Since the Columbine High School killings more than two decades ago, law enforcement training for shooting situations has evolved considerably. At the time, the emphasis was on making sure that officers secured a perimeter before moving in. Officers are now trained to disable a gunman as quickly as possible, without waiting for a tactical team or special equipment to arrive and before rescuing victims.
The approach changes if the gunfire stops, as it did in the Pulse nightclub shooting in Orlando in 2016, when the gunman barricaded himself in the bathroom with several victims. Barricaded hostage situations can be complex. In the nightclub shooting, the gunman, on the phone with crisis negotiators, claimed that he had explosives. At the same time, wounded victims needed treatment. When officers breached a bathroom wall, the gunman began firing again.
Mo Canady, executive director of the National Association of School Resource Officers, said that school officers had prevented many instances of violence that do not gain broad attention. He pointed to a National Policing Institute database that showed 120 cases of averted school violence between 2018 and 2020.
Mr. Canedy said that his organization had trained several Uvalde school officers over the course of four years, but that they were typically based at secondary schools, not elementary schools. He warned against jumping to conclusions about officers’ actions on Tuesday.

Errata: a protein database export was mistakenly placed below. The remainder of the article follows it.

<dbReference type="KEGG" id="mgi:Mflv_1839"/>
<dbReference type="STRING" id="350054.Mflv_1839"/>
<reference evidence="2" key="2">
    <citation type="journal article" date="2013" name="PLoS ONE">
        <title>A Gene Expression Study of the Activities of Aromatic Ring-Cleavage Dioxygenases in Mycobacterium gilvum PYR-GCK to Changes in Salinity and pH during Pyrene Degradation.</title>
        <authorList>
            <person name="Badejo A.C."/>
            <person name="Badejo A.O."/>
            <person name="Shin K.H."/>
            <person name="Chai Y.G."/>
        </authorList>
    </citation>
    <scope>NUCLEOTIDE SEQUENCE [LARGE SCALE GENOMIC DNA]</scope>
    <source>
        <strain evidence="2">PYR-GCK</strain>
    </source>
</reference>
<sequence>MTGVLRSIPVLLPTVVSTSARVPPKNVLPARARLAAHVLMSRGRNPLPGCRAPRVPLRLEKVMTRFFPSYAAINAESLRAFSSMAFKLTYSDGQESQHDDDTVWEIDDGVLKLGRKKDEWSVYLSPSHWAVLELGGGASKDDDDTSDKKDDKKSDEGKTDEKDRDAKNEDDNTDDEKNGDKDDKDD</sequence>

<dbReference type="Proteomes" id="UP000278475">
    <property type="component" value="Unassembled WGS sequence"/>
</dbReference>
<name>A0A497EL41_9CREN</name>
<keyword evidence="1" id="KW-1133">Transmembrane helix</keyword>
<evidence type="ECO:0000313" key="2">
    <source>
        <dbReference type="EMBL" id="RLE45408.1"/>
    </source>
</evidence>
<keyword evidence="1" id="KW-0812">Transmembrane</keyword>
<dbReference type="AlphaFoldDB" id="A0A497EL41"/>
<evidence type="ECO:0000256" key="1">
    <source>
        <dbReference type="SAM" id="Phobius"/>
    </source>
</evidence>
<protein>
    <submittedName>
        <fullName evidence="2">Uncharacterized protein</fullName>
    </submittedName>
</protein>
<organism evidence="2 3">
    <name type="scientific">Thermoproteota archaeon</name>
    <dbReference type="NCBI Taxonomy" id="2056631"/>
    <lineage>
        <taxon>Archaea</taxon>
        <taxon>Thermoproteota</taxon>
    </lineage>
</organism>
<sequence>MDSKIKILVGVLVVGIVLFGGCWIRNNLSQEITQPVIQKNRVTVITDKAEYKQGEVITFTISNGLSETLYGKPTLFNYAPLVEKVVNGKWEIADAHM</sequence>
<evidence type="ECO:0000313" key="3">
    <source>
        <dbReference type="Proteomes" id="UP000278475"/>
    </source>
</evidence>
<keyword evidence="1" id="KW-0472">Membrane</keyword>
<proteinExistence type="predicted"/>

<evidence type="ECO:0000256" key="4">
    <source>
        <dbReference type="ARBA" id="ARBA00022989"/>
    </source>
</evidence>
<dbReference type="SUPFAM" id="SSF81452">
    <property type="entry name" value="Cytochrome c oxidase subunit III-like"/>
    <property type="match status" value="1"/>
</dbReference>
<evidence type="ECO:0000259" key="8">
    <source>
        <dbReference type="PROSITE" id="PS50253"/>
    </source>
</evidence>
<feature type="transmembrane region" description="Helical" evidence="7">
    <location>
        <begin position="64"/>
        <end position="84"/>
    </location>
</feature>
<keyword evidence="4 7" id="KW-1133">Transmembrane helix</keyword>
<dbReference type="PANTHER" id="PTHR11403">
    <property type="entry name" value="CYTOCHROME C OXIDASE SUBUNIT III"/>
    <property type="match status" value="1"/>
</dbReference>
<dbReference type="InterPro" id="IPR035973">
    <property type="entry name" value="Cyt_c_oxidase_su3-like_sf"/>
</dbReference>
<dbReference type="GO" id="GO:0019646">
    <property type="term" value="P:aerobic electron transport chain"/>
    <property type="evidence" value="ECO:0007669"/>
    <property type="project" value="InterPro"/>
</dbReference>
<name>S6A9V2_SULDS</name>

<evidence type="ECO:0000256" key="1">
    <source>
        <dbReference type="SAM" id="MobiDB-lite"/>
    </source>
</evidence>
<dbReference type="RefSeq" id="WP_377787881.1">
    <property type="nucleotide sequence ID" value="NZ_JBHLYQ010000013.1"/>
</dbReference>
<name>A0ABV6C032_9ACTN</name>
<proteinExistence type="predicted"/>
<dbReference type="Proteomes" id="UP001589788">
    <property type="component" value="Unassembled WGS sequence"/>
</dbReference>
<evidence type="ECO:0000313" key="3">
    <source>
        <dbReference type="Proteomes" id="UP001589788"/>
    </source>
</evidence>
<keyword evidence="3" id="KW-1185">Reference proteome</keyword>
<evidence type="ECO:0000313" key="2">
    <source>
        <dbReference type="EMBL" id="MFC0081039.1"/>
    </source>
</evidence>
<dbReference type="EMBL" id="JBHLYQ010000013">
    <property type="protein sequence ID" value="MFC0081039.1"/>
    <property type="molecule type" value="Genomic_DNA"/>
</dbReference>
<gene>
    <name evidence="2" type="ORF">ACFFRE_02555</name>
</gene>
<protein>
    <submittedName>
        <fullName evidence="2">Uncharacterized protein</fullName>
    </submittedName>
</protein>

Storming a building too quickly could allow a gunman to escape, he said. And while capturing or killing a gunman is “Plan A,” he said, containing the person to a particular space can be an effective “Plan B” to lessen the carnage.
The Texas Rangers have been investigating how local police officers responded to the shooting as part of a broader investigation into the massacre, state officials said on Thursday.
The Uvalde school district, like many across the country, was also using measures connected to students’ well-being in its efforts to prevent violence, documents showed. The district used software called Social Sentinel, which monitors students’ social media posts for threats, and an app called STOPit, which allows anonymous reports of bullying.
Ron Avi Astor, an expert on school violence at the University of California, Los Angeles, said that while emotional supports have improved school climate broadly, those strategies — as well as the presence of campus police officers — have been insufficient to prevent suicidal, deeply troubled young men from carrying out attacks.
The focus, he said, should be on referring high-risk individuals to mental health treatment while preventing them from buying or owning guns.
“We have to start talking about shooters and shootings differently,” he added.